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I haven't got any money/ I haven't got money

Discussion in 'English Only' started by Hese, Nov 3, 2008.

  1. Hese Senior Member

    German
    Hello there,

    I've been wondering for quite some time whether it is possible to drop any in negative sentences:

    Can I say

    - I haven't got money
    - I haven't got children
    - She hasn't got postcards

    Thank you very much
     
  2. seadew Senior Member

    English, USA
    Interesting! I feel slightly different about each of the three examples
    I haven't got any money (at all, nothing, not a cent)
    I haven't got money (money would be stressed here, meaning, for example: I'm not rich, but I'm fun and interesting)
    I haven't got children/any children seem the same to me
    She hasn't got any postcards = fine (but she hasn't got postcards sounds wrong to me)
    I don't know whether this will help you or confuse you. Hope it helps.
    Cheers
     
  3. Hese Senior Member

    German
    hm, it confuses me- but what I suppose "any" can be left out when the noun is not countable....

    Let's see:

    I haven't got money/ I don't drink coffee/ I don't drink alcohol - I suppose none of these shocks you...

    I don't have books/ I don't write postcards/ I don't have pens - what do you think of these examples?
     
  4. seadew Senior Member

    English, USA
    Well, now I'm confused too. It's not as simple as countable, non-countable. Something else is going on, but I'm not sure what.
    The first line, money, coffee, alcohol all work fine for my without the 'any'.
    I don't write postcards (it's a matter of principle with me) sounds fine. On the same grounds (ie this is a rule I have set for myself), but less likely sounding the books/pens examples are at the outler limits of what I can accept without a grammar jolt.
    I taught ESL for 20 years and never have encountered this particular phenomenon. Wish I could be of more help!
     
  5. johndot Senior Member

    English - England
    The way you phrase a negative sentence sometimes doesn’t alter the meaning, but often it changes it considerably (as seadew has shown in posts #4 and 6). Here are a few of your examples with my interpretations:

    I haven’t got any children = I haven’t any children = I haven’t got children.

    I haven’t any money or I haven’t got any money = I’m poor or I’m broke or I haven’t any cash on me at the moment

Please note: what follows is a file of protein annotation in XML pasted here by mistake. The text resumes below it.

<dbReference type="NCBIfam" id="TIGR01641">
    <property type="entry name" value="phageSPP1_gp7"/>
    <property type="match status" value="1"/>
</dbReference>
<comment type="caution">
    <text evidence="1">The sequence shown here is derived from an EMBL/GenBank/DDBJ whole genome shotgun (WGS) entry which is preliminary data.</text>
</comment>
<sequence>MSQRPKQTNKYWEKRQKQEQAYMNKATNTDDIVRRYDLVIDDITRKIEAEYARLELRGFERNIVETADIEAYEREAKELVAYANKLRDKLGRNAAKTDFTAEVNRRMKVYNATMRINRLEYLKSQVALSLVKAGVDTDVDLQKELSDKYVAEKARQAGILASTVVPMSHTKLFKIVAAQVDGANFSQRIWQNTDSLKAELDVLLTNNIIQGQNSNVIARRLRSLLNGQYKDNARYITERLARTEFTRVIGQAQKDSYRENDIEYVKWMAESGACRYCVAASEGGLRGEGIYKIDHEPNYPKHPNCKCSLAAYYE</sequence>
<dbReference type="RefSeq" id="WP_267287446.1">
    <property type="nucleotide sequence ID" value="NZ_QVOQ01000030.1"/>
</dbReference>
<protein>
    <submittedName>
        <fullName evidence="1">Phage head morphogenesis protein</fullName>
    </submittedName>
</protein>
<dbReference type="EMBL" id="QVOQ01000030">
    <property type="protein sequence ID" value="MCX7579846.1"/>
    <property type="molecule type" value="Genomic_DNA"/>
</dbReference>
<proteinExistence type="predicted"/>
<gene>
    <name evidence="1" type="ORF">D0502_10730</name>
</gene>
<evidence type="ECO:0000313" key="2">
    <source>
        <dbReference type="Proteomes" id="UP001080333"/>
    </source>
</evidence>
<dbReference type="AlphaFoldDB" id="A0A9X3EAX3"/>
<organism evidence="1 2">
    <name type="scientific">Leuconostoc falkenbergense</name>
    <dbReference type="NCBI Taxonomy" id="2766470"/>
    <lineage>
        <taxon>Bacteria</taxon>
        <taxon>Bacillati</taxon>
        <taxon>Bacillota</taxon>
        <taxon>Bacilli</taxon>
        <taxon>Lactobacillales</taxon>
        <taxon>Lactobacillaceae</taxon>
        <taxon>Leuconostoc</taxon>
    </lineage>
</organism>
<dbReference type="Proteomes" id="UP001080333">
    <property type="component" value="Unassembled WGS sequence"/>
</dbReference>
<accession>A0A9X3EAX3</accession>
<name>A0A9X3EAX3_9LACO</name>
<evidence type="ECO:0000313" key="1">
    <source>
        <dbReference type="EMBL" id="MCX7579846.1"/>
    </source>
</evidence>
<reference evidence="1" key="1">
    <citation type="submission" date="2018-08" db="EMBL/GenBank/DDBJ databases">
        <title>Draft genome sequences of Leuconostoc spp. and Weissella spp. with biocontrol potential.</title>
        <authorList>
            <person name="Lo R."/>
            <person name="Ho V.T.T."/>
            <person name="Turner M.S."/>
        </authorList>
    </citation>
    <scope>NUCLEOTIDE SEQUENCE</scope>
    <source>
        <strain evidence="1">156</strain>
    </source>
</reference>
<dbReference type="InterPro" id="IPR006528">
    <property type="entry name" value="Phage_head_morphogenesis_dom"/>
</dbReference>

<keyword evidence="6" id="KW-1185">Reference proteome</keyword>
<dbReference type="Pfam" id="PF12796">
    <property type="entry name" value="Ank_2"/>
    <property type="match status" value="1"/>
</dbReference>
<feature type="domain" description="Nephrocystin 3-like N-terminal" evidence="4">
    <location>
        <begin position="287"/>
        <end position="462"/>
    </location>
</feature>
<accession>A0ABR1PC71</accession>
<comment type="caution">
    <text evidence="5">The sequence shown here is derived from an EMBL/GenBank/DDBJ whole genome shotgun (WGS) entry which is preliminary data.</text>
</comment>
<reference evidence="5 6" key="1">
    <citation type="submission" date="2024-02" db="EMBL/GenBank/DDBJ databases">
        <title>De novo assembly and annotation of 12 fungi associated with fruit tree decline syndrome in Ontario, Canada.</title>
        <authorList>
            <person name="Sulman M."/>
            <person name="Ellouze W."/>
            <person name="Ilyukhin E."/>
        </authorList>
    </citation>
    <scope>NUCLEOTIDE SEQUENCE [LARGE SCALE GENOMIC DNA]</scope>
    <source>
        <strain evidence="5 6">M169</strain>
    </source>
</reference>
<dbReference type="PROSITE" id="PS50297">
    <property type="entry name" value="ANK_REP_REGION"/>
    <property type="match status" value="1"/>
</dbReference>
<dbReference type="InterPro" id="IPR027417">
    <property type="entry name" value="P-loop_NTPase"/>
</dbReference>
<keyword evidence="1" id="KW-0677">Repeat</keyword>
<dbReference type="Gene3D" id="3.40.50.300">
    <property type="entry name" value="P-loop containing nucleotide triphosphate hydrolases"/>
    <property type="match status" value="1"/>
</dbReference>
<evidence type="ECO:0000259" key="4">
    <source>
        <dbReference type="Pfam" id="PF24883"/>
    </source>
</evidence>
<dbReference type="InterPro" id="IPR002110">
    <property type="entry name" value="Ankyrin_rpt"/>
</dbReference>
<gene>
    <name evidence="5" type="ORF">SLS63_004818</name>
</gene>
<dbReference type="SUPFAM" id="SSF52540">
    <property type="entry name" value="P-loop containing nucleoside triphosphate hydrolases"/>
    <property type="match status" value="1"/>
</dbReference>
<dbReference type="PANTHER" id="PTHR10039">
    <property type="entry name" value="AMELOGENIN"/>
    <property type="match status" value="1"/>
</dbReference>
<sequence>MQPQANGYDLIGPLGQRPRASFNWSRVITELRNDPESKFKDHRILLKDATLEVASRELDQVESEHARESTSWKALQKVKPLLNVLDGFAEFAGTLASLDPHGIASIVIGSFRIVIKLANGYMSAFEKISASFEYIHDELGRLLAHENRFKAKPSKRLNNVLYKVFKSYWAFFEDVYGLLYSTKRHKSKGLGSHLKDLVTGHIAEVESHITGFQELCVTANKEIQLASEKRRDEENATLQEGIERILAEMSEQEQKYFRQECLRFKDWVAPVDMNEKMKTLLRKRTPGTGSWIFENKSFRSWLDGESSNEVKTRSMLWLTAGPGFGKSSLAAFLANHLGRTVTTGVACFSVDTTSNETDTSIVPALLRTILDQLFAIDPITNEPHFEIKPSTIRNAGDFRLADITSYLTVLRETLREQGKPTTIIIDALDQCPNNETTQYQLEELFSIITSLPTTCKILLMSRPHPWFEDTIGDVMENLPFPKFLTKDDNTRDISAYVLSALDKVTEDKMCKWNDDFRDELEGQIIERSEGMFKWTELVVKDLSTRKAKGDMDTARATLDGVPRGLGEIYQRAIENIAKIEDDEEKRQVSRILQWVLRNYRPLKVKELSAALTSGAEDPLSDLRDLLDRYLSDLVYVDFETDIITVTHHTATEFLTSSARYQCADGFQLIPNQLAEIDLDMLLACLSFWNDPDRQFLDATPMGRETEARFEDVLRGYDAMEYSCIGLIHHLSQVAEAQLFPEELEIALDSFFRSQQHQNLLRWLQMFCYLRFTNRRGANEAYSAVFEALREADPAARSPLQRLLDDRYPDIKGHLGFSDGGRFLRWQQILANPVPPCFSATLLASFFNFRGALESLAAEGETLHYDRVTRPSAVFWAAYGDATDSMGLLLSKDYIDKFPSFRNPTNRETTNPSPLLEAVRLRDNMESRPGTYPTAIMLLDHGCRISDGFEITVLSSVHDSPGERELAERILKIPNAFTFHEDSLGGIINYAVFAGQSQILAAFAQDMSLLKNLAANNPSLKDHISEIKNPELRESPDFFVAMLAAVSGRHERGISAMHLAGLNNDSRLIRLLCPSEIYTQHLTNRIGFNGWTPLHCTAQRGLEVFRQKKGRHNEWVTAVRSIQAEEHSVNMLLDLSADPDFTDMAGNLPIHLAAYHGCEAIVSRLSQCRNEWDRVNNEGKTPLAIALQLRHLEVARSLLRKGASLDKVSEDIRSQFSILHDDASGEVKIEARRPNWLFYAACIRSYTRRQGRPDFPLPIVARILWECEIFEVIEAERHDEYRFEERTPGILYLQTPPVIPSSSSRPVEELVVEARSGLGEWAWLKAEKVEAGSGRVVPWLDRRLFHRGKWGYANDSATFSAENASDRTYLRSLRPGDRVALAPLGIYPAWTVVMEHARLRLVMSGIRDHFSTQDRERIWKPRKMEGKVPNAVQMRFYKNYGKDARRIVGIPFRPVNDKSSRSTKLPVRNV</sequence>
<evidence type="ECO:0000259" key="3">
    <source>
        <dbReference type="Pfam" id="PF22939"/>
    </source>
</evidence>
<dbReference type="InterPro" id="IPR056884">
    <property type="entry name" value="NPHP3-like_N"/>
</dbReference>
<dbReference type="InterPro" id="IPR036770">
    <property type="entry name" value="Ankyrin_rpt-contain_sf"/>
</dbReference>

but
    I haven’t got money = I’m not a member of the aristocracy or I’m not a landowner or I’m not a person of independent means.

    She hasn’t got any postcards = so she’s going to the shop to get some
    but
    She hasn’t got postcards = the sales assistant said this shop doesn’t sell postcards.

    I don’t drink any coffee — not said
    but
    I don’t drink coffee — normal.

    I don’t have any books = I don’t own any books
    but
    I don’t have books = this shop doesn’t sell books.

    I don’t write any postcards — not (usually) said
    but
    I don’t write postcards = as a matter of principle I don’t send postcards.

    I don’t have any pens = the shop has sold out of pens
    but
    I don’t have pens = I don’t stock pens.
     
  6. seadew Senior Member

    English, USA
    Hello again,
    I am still wondering about this and now realize that some/any (in fact turning these negative sentences to positive (and going for or eliminating 'some' also works the same way). The construction is partitive in "I drink some coffee" (but not on a regular basis) but is no longer partitive in "I drink coffee" (as a rule). So the first example is true 'part of the time' and the second always (or never in the negative sentences).
    I get this now, so if I haven't conveyed the idea, do ask for more clarification! Cheers
     
  7. abenr

    abenr Senior Member

    Scottsdale, AZ, USA
    English, USA
    I don’t drink any coffee — not said
    but

    I don’t drink coffee — normal.
    ********************************
    One can say "I don't drink any coffee,' but only under special circumstances. Here's an example: I don't drink any coffee; it has to be Maxwell House. (Of course this would be clearer as "I don't drink just any coffee: it has to be Maxwell House.")
     
  8. johndot Senior Member

    English - England
    Yes, that’s right, abenr; normally ‘I don’t drink any coffee’ is not said unless you add other words to give a different meaning (in which case you’re no longer saying ‘I don’t drink any coffee’). Also, it’s not unusual to say ‘I don’t drink any coffee—it has to be X’.
     
  9. seadew Senior Member

    English, USA
    I agree with johndot, "any" in the sense of "any old", "just any" is another kettle of fish. But I also think I can say "I don't drink any coffee when I'm travelling through several time zones" for example, or with some qualifying explanation or time frame. Gets sort of complex, doesn't it? Language is just so much fun to play around with. (she said proudly ending her sentence with a forbidden preposition!)
     
  10. abenr

    abenr Senior Member

    Scottsdale, AZ, USA
    English, USA
    Right as right can be.

    Cheers,
    Abenr
     
  11. xebonyx

    xebonyx Senior Member

    TR/AR/EN
    Weird. I find "I havent got any money" too wordy or maybe even incorrect English, as far as American English standards go. Anyone else? We normally just say "I dont have any money" or simply "I dont have money".
     

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